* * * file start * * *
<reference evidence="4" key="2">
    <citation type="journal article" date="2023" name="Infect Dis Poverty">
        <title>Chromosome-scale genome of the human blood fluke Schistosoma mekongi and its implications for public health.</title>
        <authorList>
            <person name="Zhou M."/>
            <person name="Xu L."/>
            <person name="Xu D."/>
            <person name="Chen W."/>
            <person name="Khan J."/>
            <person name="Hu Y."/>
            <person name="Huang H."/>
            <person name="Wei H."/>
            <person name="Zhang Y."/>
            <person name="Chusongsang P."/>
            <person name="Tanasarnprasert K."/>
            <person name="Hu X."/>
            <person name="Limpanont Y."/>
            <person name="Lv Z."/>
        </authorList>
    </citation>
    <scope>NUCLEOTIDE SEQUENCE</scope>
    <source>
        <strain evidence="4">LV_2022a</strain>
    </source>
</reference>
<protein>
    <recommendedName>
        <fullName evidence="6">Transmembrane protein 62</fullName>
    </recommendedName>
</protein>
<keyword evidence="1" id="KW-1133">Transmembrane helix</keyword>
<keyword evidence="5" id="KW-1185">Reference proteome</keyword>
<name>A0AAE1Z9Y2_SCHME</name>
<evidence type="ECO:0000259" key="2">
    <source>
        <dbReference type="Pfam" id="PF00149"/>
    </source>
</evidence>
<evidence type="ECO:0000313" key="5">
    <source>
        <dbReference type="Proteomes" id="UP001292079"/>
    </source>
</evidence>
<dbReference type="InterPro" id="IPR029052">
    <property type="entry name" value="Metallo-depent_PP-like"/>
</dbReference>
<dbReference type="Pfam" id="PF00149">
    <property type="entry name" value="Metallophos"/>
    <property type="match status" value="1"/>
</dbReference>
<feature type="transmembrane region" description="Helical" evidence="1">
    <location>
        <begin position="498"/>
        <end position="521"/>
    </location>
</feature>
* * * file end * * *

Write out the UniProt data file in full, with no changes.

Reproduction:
<reference evidence="4" key="2">
    <citation type="journal article" date="2023" name="Infect Dis Poverty">
        <title>Chromosome-scale genome of the human blood fluke Schistosoma mekongi and its implications for public health.</title>
        <authorList>
            <person name="Zhou M."/>
            <person name="Xu L."/>
            <person name="Xu D."/>
            <person name="Chen W."/>
            <person name="Khan J."/>
            <person name="Hu Y."/>
            <person name="Huang H."/>
            <person name="Wei H."/>
            <person name="Zhang Y."/>
            <person name="Chusongsang P."/>
            <person name="Tanasarnprasert K."/>
            <person name="Hu X."/>
            <person name="Limpanont Y."/>
            <person name="Lv Z."/>
        </authorList>
    </citation>
    <scope>NUCLEOTIDE SEQUENCE</scope>
    <source>
        <strain evidence="4">LV_2022a</strain>
    </source>
</reference>
<protein>
    <recommendedName>
        <fullName evidence="6">Transmembrane protein 62</fullName>
    </recommendedName>
</protein>
<keyword evidence="1" id="KW-1133">Transmembrane helix</keyword>
<keyword evidence="5" id="KW-1185">Reference proteome</keyword>
<name>A0AAE1Z9Y2_SCHME</name>
<evidence type="ECO:0000259" key="2">
    <source>
        <dbReference type="Pfam" id="PF00149"/>
    </source>
</evidence>
<evidence type="ECO:0000313" key="5">
    <source>
        <dbReference type="Proteomes" id="UP001292079"/>
    </source>
</evidence>
<dbReference type="InterPro" id="IPR029052">
    <property type="entry name" value="Metallo-depent_PP-like"/>
</dbReference>
<dbReference type="Pfam" id="PF00149">
    <property type="entry name" value="Metallophos"/>
    <property type="match status" value="1"/>
</dbReference>
<feature type="transmembrane region" description="Helical" evidence="1">
    <location>
        <begin position="498"/>
        <end position="521"/>
    </location>
</feature>